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The Weekly paper of the New Communist Party of Britain


The Untouchables?

Reviewed by Ben Soton

Line of Duty Series Six, BBC TV, seven episodes. Premiered on BBC One on Sunday 21st March, 9pm; also available on BBC iPlayer. Stars: Kelly Macdonald, Martin Compston, Vicky McClure, Adrian Dunbar.

IN A RECENT television drama, a serving police officer murders a woman and dumps her body in a sack. The officer had previously been accused of indecent exposure – although seemingly trivial, this often leads to more serious sex offences and even murder. His fellow officers do nothing about it and try to cover it up. A group of women organise a vigil to remember the dead woman and are attacked by the police. Just rewind for a second – this is not a television drama but real life!

It is ironic that the BBC have produced a television drama about police corruption, namely the long-awaited Series Six of Line of Duty. The success of the drama is its constant ability to keep the viewer wondering about the identity of a mysterious character only known as ‘H’.

The series revolves around three untouchables who work for a department know as Anti-corruption 12(AC12). They are the Gaffer, Superintendent Ted Hastings (played by Adrian Dunbar), Detective Sergeant Steve Arnott (played by Martin Compston) and Detective Inspector Kate Fleming (played by Vicky McClure).

Like all untouchables they live dysfunctional lives, unable to form or keep relationships and often estranged from wives and family. On numerous occasions throughout the series the viewer has been asked to pose the question of whether these three are as untouchable as they appear. In Series Five it almost looks like Hasting is the elusive ‘H’.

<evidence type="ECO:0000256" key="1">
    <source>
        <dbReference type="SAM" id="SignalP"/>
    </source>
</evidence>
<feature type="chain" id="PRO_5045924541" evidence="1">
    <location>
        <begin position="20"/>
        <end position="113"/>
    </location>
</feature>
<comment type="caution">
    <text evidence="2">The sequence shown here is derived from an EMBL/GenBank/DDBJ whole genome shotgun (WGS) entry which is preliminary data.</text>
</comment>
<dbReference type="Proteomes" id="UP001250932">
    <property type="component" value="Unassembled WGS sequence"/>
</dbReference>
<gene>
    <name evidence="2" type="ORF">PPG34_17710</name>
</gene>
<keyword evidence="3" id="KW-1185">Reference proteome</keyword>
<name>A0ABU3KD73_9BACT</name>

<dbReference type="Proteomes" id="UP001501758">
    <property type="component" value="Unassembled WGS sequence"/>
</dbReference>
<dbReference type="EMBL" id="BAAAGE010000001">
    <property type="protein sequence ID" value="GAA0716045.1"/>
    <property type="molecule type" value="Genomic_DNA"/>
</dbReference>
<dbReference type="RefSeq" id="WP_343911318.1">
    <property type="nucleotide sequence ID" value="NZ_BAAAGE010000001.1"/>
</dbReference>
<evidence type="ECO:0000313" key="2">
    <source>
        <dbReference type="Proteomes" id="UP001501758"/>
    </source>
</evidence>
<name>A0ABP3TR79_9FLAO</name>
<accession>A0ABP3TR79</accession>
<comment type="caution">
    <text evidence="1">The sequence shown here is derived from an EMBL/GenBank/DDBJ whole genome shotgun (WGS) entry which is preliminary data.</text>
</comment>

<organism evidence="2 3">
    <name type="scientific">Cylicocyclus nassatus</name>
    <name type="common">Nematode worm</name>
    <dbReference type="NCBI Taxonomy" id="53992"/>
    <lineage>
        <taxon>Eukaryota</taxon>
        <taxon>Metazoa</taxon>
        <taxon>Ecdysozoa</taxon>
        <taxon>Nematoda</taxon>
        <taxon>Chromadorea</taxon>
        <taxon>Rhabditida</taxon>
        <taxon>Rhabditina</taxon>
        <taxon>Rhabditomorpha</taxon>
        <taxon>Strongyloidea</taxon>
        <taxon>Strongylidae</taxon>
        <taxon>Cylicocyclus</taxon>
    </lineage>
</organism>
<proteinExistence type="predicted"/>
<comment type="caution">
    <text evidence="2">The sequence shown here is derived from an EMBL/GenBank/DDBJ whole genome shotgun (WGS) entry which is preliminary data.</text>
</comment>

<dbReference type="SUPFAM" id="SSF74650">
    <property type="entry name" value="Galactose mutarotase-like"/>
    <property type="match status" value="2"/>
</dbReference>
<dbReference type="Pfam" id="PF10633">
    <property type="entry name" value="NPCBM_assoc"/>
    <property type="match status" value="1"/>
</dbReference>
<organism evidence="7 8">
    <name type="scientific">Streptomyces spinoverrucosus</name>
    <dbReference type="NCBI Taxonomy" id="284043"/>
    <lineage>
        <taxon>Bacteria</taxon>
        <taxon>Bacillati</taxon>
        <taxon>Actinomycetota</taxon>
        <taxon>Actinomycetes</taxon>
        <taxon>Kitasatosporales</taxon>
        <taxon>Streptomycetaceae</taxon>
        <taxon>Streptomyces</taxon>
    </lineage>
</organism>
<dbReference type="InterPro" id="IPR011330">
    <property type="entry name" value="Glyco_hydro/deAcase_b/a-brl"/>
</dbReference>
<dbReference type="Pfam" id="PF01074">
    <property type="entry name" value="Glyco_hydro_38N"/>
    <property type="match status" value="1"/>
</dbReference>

Over the previous five series the trio have uncovered corruption, murders, rape, collusion with criminals and paedophilia within the police force – the sort of thing that only happens in real life.

The police force in this country is known for its institutional racism, corruption and complete incompetence. In 2019 a number of police officers in Basingstoke were recorded making racist comments and ridiculing victims of crime. Although they were dismissed from the Hampshire Police such attitudes were only the tip of the iceberg, the officers concerned were simply stupid enough to get caught.

Series Six starts with Fleming having left AC12 and a bored Arnott trying to find work elsewhere in the force. After the murder of an investigative journalist and evidence that Fleming’s boss is up to no good, AC12 tries to use her as an undercover asset. Fleming, however, has divided loyalties. AC12 once again find themselves up against a secretive cabal of bad apples, a common theme of many recent conspiracy theorists.

The idea of a deep state conspiracy is a feature of Trumpian conspiracy theories such as those put forward by the likes of QAnon. But such theories contain an element of truth. The concept of the deep state, although misused by the far-right, emanates from the Marxist-Leninist theory of the state as an instrument of class rule. What separates this from the conspiracy theorists of the far-right is that change comes from ending the rule of the capitalist class – not by voting for an anti-elite demagogue, who is himself a member the elite – nor through the action of a few untouchables. The state, including the police, exists to serve the interests of the ruling class; there is no conspiracy about it.